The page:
Later, when foreign newspapers could no longer be found on the newsstands in the Kingdom of Italy, the “Acta diurnale” by Guido Gonella was a useful source of information, and some of its silences were more eloquent than words. However, the newspaper was interpreted more often than it was read and required a special mediator, a “Vatican journalist”, a reporter trained to understand all the nuances of thought that in many cases could not be explicit and direct, a person similar in certain aspects to the Cold War’s Kremlinologists, skilled in reading between the lines of Pravda .
What has been done in recent years to renew the newspaper is absolutely remarkable. Its editor-in-chief has certainly made the most of the many changes that have occurred in the Roman Church since the Council and, in particular, of the manner in which the most recent Pontiffs have tackled the difficult questions that the Church has to confront on a daily basis. And, the editor has been able to broaden the range of topics, to spark lively discussions and attract new readers who do not necessarily support the positions of the Catholic Church. There is certainly far less predictability of the kind that inevitably afflicts newspapers of this type.
However, it is impossible to change radically the nature of L’Osservatore Romano . If the newspaper talks about Italian politics, everyone will inevitably see that article as a position or message from the ecclesiastical authorities. Every newspaper has a certain “diplomacy”, but this paper has many more constraints than a daily that merely imparts information or expresses opinions. To my mind the section of L’Osservatore dedicated to international politics is particularly interesting and well-presented. The articles are informed, objective, descriptive and — thank heavens — lack that literary coloratura that is frequently the bad habit of Italian journalism. However, in many aspects this style is also the felicitous result of these constraints. The newspaper is accurately descriptive also due to the fact that every superfluous adjective would immediately be seen as a sign of the Church’s preferences. This would certainly not help the Holy See’s actions. Another fortunate result of its limitations is the general overview of news that can be found each day in the pages dedicated to current events.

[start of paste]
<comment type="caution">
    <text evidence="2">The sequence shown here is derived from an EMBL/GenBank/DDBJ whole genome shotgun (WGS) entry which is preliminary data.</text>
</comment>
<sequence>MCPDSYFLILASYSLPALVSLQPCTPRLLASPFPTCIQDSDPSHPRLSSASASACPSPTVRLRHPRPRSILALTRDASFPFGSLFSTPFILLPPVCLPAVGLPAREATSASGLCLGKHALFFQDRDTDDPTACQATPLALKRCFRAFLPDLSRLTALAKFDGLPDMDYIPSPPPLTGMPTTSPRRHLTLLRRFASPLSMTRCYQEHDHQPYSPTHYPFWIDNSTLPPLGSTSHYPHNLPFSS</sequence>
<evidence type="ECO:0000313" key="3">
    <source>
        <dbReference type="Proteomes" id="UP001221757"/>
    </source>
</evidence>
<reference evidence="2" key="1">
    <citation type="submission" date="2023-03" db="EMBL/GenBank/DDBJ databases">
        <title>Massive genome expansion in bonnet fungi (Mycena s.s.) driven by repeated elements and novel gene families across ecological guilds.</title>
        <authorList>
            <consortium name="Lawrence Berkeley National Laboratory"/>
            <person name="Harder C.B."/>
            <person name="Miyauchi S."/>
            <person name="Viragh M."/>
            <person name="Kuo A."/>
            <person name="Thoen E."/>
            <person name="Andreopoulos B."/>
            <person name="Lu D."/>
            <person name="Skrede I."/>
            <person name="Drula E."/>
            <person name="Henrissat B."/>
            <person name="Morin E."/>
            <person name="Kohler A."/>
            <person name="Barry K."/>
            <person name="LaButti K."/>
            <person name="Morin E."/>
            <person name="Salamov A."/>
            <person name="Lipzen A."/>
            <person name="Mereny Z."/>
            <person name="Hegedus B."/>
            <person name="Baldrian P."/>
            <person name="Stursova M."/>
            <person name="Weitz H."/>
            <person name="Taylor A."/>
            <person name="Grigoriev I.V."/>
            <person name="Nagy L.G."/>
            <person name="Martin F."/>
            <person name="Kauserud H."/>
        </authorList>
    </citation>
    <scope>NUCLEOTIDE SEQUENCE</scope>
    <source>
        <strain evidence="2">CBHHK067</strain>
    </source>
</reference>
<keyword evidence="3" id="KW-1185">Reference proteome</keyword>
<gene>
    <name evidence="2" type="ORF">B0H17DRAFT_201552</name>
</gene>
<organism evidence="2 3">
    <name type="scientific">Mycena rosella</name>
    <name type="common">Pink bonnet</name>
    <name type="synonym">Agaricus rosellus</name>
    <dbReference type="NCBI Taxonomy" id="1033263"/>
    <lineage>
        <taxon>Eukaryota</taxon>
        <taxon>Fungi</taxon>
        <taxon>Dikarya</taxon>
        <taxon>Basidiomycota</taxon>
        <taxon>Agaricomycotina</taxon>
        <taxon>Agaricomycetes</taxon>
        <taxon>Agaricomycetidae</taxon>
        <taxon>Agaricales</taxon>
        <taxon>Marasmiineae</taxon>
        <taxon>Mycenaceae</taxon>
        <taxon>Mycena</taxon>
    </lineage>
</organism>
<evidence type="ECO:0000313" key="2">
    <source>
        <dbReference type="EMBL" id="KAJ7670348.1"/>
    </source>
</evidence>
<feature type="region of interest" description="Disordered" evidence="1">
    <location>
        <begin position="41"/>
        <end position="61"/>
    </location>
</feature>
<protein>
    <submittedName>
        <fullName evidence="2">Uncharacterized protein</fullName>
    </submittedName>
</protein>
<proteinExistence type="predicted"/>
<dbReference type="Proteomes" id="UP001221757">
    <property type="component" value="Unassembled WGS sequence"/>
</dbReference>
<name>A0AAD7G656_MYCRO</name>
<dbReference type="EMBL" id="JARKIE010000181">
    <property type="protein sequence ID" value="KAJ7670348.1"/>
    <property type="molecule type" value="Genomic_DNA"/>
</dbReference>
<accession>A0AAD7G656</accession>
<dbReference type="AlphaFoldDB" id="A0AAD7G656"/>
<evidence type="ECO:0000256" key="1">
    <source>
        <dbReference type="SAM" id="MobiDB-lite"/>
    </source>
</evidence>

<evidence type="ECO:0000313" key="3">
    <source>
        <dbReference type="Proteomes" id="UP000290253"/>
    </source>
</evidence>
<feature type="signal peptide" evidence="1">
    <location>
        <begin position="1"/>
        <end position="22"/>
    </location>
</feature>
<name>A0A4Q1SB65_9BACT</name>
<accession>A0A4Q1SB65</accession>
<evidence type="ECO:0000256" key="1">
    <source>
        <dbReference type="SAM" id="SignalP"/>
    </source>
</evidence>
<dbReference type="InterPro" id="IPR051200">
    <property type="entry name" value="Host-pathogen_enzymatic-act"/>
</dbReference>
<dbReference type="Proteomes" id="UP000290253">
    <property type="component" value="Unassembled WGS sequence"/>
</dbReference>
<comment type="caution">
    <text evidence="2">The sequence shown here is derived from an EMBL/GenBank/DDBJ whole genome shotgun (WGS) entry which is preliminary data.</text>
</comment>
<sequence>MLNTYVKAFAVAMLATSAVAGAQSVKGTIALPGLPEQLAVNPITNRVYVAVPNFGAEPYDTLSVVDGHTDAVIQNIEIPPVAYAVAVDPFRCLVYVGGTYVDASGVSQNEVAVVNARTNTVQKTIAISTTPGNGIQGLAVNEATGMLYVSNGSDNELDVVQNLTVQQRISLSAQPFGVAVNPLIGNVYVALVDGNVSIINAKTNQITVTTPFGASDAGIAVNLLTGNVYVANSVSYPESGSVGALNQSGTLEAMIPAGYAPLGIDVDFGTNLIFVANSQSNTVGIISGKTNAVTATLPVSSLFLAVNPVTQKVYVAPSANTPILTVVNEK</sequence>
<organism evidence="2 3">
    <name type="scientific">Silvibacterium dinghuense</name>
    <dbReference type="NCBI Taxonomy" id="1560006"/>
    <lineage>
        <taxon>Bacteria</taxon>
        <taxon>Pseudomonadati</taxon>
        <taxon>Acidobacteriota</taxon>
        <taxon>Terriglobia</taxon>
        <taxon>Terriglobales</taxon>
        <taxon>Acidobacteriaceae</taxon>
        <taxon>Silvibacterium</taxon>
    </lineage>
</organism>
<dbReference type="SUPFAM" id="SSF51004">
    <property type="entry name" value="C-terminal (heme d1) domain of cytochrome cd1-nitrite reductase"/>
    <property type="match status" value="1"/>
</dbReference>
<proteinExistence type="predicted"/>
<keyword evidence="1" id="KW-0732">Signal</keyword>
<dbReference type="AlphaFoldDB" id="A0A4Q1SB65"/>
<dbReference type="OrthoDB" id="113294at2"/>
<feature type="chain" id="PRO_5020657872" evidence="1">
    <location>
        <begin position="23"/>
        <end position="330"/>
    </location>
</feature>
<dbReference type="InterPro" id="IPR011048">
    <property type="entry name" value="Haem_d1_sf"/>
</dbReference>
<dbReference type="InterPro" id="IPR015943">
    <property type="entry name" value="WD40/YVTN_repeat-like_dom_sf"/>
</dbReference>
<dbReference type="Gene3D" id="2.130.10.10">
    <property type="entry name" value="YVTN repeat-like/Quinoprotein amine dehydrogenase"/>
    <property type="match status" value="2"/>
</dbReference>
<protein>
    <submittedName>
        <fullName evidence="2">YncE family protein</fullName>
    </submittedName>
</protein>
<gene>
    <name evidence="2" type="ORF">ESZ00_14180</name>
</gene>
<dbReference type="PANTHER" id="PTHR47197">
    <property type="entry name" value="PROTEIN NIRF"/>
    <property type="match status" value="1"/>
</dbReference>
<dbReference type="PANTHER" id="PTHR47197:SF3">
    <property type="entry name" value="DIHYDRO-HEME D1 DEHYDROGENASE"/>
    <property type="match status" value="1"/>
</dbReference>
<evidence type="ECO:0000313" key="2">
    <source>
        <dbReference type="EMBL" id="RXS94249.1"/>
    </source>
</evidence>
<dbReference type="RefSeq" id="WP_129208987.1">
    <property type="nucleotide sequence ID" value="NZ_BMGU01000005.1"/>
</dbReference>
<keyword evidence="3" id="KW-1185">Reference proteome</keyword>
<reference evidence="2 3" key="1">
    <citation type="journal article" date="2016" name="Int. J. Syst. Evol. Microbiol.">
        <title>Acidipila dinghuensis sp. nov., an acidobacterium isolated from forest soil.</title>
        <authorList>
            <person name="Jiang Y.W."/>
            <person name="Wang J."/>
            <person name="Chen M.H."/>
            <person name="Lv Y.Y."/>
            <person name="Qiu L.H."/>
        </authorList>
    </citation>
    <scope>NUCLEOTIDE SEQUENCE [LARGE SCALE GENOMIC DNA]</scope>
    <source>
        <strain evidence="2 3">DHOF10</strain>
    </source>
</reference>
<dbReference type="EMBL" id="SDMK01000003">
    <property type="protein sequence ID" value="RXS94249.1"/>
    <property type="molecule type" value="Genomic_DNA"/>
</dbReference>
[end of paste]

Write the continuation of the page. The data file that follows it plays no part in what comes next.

In 1961, on the occasion of the newspaper’s centenary, Cardinal Giovanni Battista Montini, Archbishop of Milan, wrote: “Think, for example, of the contrast between the issues to which the press usually dedicates its pages and columns, and the issues to which this newspaper offers its noble voice. One will notice immediately that L’Osservatore does not speak, for example, of theatre, sports, finance, fashion, judicial trials, cartoons, puzzles... or of anything that would seem to capture the curiosity, if not always the interest, of the so-called general public. Even in terms of advertising, how many reasonable, very reasonable limitations there are! And then, look at the news stories: these, too, are so carefully crafted, so sanitized, so dignified as to shelter the reader from any shock or thrill in the titles and in the texts, as if one wished to train him in serenity and good mental hygiene. A serious newspaper, a grave newspaper; who would ever read it on the tram or at the bar, who every strike up a discussion about it?”
I think that there is a tinge of irony in these words of Montini’s. By listing the things that the newspaper does not contain, he is actually indicating its involuntary virtues. Forced to maintain a severe self-discipline, every day L’Osservatore Romano eliminates a great number of short-lived news stories, irrelevant events, artificial discussions and the inconclusive gossip that fills the columns of the well-known popular newspapers. In other words it is especially readable as well because by their incontinence, the other newspapers have left a void that it is able to fill. It is not a mirror of the world, but (even for a layman when he does not find precepts with which he cannot possibly agree) it can be a mirror of the world in which we would prefer to live.
St. Peter’s Square
Sept. 18, 2019